Pierre Sudreau

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Pierre Sudreau [1][2][3]
Pierre Sudreau, Blois.JPG
Minster for Building Works
Ministre de la Construction
In office
1 June 1958 – 15 April 1962
President René Coty
Charles de Gaulle
Prime Minister Charles de Gaulle
Michel Debré
Education Minister
Ministre de l'Éducation Nationale
In office
15 April 1962 – 15 October 1962
President Charles de Gaulle
Prime Minister Georges Pompidou
Preceded by Lucien Paye
Succeeded by Louis Joxe
Member of the French National Assembly
for Loir-et-Cher
In office
1967–1981
President of Loir-et-Cher
In office
1967–1981
Mayor of Blois
In office
1971–1989
Succeeded by Jack Lang
Personal details
Born (1919-05-13)13 May 1919
Paris, France
Died 22 January 2012(2012-01-22) (aged 92)
Paris, France
Political party PDM (1967–1973)
RCDS (1973–1978)
UDF (1978–1981)

Pierre Sudreau (13 May 1919 – 22 January 2012) was a French politician. He was born in Paris. His childhood correspondence with Antoine de Saint-Exupéry (1900–1944) helped inspire the title character of the 1943 novel The Little Prince.[4]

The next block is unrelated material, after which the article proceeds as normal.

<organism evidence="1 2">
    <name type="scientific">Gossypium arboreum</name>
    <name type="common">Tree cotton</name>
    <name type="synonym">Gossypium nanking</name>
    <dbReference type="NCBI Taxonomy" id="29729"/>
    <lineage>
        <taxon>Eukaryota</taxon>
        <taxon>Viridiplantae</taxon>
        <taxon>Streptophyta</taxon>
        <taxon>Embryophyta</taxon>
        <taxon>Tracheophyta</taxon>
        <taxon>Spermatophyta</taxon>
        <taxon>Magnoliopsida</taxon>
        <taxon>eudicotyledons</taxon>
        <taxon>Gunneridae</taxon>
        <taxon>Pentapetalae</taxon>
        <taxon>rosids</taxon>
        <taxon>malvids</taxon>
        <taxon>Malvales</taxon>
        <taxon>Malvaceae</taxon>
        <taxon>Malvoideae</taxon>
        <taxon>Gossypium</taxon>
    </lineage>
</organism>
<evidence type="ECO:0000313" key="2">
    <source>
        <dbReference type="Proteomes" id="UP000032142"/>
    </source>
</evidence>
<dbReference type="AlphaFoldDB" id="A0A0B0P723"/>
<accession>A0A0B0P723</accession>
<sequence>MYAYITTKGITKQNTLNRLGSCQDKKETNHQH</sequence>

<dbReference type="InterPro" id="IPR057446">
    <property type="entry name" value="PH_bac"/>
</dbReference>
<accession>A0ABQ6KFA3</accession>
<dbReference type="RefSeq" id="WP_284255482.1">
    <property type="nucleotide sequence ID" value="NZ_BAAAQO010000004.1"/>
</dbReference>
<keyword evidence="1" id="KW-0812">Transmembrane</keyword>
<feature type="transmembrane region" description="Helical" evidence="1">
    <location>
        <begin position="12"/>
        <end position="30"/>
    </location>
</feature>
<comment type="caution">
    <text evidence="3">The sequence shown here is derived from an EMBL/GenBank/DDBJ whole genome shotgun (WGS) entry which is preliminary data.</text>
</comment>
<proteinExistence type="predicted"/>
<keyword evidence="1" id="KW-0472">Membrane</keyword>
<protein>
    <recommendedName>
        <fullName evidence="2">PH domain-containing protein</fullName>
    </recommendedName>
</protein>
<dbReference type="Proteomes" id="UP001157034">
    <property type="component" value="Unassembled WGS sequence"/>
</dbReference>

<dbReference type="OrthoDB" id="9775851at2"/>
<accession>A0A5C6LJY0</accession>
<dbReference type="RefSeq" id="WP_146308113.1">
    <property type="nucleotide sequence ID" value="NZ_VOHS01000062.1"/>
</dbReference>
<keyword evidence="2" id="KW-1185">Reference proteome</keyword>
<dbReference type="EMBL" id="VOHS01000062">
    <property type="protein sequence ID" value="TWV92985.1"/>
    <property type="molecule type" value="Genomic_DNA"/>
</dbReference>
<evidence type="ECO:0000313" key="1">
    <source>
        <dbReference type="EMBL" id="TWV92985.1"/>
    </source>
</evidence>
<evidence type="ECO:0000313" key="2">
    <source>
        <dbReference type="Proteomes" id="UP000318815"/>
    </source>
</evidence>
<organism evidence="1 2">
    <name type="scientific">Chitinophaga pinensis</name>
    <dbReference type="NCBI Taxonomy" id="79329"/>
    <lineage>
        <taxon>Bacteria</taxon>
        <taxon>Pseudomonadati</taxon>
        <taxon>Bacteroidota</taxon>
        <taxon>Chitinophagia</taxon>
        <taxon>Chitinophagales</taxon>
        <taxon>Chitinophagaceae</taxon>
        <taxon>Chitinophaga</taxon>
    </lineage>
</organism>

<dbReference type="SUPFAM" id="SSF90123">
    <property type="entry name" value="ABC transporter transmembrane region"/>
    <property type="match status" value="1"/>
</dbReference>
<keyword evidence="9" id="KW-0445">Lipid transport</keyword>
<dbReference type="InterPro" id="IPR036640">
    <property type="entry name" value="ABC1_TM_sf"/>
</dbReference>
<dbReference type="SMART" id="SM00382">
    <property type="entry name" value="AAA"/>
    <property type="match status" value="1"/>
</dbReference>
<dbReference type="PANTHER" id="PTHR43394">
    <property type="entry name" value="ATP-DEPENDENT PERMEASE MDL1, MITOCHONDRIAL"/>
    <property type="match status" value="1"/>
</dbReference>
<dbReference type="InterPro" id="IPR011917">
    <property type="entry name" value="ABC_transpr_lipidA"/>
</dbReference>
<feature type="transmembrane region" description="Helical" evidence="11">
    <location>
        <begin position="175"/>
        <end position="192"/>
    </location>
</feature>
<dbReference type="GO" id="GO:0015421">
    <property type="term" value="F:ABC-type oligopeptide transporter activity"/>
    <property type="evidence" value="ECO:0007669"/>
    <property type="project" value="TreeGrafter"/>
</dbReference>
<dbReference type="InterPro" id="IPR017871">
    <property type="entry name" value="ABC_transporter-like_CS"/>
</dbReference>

He announced his resignation as French Education Minister in October 1962 in protest against a proposal by Charles de Gaulle to amend the constitution.[5][6]

Publications[edit]

  • 1967 L'enchaînement (Plon)
  • 1980 La stratégie de l'absurde (Plon)
  • 1985 De l'inertie politique (éditions Stock)
  • 1991 Au-delà de toutes les frontières

Bibliography[edit]

  • Christiane Rimbaud, Pierre Sudreau, Le Cherche Midi, 2004

References[edit]

  1. ^ "Pierre Sudreau, ancien grand résistant, est mort". Le Monde. 23 January 2012. Retrieved 4 March 2012. 
  2. ^ "L'ancien ministre Pierre Sudreau est mort". Le Figaro. 23 January 2012. Retrieved 4 March 2012. 
  3. ^ "Décès du grand résistant Pierre Sudreau". Libération. 23 January 2012. Retrieved 4 March 2012. 
  4. ^ "Pierre Sudreau". The Telegraph. 23 January 2012. Retrieved 24 January 2012. 
  5. ^ "EDUCATION MINISTER RESIGNS IN FRANCE". New York Times. 9 October 1962. Retrieved 15 May 2011. 
  6. ^ "De Gaulle Opponents Build Up Pressure". Christian Science Monitor. 8 October 1962. Retrieved 15 May 2011. 
Political offices
Preceded by
Lucien Paye
Minister of National Education
1962
Succeeded by
Louis Joxe